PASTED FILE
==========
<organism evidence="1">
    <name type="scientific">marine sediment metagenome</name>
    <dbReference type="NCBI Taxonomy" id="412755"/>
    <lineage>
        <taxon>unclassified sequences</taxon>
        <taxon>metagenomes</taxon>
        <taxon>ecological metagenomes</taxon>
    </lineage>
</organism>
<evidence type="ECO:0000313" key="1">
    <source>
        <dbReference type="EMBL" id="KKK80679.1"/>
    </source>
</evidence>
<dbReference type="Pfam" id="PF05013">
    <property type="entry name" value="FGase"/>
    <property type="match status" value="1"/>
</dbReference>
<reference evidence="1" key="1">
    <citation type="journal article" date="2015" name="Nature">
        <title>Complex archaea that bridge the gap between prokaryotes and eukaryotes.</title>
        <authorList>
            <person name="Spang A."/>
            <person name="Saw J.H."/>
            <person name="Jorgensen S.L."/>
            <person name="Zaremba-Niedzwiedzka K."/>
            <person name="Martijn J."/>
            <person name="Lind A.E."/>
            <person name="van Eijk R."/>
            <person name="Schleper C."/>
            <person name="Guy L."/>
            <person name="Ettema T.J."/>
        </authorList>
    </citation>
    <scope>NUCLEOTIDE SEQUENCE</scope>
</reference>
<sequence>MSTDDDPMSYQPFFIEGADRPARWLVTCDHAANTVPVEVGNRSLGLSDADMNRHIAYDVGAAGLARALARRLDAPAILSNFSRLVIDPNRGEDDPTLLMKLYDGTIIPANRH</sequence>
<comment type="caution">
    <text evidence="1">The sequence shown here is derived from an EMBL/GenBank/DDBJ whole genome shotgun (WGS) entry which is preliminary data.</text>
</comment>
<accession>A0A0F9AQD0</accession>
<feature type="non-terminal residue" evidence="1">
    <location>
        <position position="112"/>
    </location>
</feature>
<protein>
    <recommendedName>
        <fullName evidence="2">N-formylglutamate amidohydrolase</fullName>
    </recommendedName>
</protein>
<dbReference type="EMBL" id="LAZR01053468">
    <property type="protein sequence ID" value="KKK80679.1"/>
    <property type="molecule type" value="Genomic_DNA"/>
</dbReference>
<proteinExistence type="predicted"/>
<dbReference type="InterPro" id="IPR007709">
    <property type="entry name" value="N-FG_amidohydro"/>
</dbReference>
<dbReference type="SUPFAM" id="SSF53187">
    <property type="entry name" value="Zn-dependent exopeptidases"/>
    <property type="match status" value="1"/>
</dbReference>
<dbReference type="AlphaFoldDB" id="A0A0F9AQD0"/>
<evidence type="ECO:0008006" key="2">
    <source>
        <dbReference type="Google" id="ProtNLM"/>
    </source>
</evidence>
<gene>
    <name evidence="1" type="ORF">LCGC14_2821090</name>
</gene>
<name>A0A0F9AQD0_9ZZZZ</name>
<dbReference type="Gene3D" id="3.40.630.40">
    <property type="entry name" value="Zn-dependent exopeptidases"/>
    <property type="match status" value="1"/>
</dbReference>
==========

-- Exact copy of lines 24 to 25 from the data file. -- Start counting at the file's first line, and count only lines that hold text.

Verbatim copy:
            <person name="Saw J.H."/>
            <person name="Jorgensen S.L."/>